The Saint Vincent de Paul’s (SVP) regional offices took, on average, 30 calls an hour from parents unable to meet the costs of sending their children back to school.
“I’ve bought an ipad and books which cost me €1,400 this year, I still have their uniform to buy. I’m doing my best to keep it all together,” said one parent.
The overall demand for the SVP services are up almost 20 per cent compared to last year. Almost half of requests came from one parent families.
Rose McGowan, SVP National President said that while the increase this year in the Back-to-School Clothing and Footwear Allowance (BTSCFA) and free school transport was helping families, these measures are only temporary and are still a long way off meeting the needs of families struggling with school costs.
“Parents tell us that by the time the bills are paid they have little, or nothing left to buy food and are struggling to pay for schoolbooks and uniforms as well as requests parent contributions.
“Many parents tell us that they feel they are failing their children by not being able to cover the increasing costs at back-to-school time. This has a huge impact on parents’ mental health and well-being.”
In one day in early August the SVP took almost 450 calls, with many parents explaining the guilt and pressure of feeling like they weren’t doing the best for their children.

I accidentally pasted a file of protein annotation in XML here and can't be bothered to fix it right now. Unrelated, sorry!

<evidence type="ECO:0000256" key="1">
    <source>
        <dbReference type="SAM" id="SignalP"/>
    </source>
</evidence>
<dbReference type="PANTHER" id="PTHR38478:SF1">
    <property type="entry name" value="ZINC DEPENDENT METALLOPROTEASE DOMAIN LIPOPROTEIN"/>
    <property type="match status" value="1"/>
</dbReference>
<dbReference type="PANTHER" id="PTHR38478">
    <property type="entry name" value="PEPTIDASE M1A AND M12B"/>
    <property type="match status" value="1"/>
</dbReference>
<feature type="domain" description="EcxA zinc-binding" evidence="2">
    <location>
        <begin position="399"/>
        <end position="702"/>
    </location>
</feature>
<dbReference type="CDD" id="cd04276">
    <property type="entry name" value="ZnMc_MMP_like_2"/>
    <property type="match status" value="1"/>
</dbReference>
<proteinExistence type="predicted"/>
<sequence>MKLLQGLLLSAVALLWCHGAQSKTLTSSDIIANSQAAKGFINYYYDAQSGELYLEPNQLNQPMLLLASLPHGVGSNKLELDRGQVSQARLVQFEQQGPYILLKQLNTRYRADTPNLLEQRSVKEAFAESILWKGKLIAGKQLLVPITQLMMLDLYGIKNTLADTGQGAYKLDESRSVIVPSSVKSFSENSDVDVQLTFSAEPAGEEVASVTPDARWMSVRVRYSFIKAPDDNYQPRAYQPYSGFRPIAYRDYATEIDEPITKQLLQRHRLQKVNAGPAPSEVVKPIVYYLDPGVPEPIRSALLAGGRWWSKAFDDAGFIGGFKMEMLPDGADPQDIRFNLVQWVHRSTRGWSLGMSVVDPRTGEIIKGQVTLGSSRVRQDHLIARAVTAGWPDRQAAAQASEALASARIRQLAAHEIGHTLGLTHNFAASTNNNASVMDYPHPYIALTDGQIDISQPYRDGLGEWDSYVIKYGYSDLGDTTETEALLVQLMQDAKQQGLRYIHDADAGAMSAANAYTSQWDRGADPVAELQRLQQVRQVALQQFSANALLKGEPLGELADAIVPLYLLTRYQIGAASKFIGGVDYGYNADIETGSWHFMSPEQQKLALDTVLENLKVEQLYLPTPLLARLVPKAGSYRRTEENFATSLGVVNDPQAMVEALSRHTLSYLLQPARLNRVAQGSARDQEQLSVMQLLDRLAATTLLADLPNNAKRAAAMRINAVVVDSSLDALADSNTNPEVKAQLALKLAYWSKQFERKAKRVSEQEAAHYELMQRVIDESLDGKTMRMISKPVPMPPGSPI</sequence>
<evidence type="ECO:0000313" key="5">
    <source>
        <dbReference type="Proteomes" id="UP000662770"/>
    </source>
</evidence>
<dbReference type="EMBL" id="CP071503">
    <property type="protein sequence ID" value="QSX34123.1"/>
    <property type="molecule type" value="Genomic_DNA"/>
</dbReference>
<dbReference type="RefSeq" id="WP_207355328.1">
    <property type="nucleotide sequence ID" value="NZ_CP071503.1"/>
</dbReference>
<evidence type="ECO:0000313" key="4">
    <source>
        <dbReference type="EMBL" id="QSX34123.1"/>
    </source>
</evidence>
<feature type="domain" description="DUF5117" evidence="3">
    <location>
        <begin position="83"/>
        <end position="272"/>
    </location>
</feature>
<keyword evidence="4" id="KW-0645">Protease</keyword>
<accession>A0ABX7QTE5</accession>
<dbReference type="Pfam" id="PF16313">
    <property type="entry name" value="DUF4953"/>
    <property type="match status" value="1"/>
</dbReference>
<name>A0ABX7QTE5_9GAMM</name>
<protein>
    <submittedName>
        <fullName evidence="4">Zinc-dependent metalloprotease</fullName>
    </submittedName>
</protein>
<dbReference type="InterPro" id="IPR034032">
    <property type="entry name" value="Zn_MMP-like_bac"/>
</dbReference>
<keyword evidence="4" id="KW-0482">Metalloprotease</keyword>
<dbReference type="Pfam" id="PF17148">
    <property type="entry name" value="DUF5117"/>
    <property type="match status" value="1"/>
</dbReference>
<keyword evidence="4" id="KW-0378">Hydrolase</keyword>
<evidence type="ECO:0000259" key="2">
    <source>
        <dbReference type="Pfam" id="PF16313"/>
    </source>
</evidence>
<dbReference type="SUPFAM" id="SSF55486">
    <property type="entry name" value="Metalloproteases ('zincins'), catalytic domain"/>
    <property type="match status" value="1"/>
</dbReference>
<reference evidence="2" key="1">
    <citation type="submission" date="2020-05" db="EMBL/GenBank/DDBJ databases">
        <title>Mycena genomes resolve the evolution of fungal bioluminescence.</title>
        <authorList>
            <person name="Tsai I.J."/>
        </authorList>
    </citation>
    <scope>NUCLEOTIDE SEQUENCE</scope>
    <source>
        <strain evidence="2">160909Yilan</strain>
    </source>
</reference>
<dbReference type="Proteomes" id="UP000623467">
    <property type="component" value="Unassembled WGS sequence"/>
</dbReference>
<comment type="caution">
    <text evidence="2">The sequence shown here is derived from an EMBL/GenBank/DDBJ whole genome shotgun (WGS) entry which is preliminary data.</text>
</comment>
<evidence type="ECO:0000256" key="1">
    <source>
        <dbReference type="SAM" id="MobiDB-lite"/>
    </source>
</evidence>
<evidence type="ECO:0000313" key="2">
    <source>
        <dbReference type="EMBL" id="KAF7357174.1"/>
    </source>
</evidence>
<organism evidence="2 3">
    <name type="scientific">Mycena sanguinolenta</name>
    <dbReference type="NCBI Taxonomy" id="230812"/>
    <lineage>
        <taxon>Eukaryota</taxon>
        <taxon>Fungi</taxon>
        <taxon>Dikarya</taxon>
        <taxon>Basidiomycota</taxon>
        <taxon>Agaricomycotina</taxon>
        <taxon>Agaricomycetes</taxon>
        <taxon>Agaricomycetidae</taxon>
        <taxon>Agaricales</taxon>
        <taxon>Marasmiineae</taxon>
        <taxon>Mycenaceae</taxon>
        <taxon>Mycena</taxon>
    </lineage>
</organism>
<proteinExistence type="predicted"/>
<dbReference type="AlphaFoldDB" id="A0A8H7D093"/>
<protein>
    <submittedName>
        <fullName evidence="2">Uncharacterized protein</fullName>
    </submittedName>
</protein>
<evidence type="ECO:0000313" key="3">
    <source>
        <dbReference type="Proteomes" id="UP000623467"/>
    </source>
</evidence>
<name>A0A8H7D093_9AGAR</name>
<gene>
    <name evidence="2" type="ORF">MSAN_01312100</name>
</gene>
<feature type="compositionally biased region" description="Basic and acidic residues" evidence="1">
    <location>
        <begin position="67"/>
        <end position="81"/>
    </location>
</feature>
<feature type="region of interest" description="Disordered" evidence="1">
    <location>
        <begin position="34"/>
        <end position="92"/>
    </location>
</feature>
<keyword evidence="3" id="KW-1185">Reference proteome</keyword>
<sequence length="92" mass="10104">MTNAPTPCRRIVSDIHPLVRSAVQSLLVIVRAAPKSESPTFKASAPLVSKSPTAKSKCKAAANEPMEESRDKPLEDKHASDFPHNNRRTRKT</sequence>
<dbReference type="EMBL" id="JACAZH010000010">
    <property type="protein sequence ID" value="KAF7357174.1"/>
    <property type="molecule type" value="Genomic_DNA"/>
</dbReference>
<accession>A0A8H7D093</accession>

One parent said: “The back-to-school allowance didn’t even cover the cost of his books this year. I still have copies, shoes, school bags and uniforms left to buy and that’s without doing the shopping and covering all of our bills.”
While another said: “All of my partners wages go on rent and are now using our family’s savings to keep on top of energy and food bills. I feel like such a failure but trying to cover all the back-to-school costs has really made things difficult.”
Niamh Dalziel, SVP Research and Policy Officer said, “We have set out in our Pre-Budget submission a number of ways that the government should address school costs and provide genuinely free primary and secondary education to all students.
“We want to see an end to the practice of voluntary contribution We are asking for the capitation grant to be restored to 2010 levels at a cost of €28 million. This should be a first step in ending the practice of voluntary contribution through an adequate funding system.
“To help inform this longer-term goal, we have commissioned research with parents and secondary schools to ask them about the impact of voluntary contributions on their finances so that we can fully understand the issue.”
The survey of parents is open until the 11th of September and can be found here.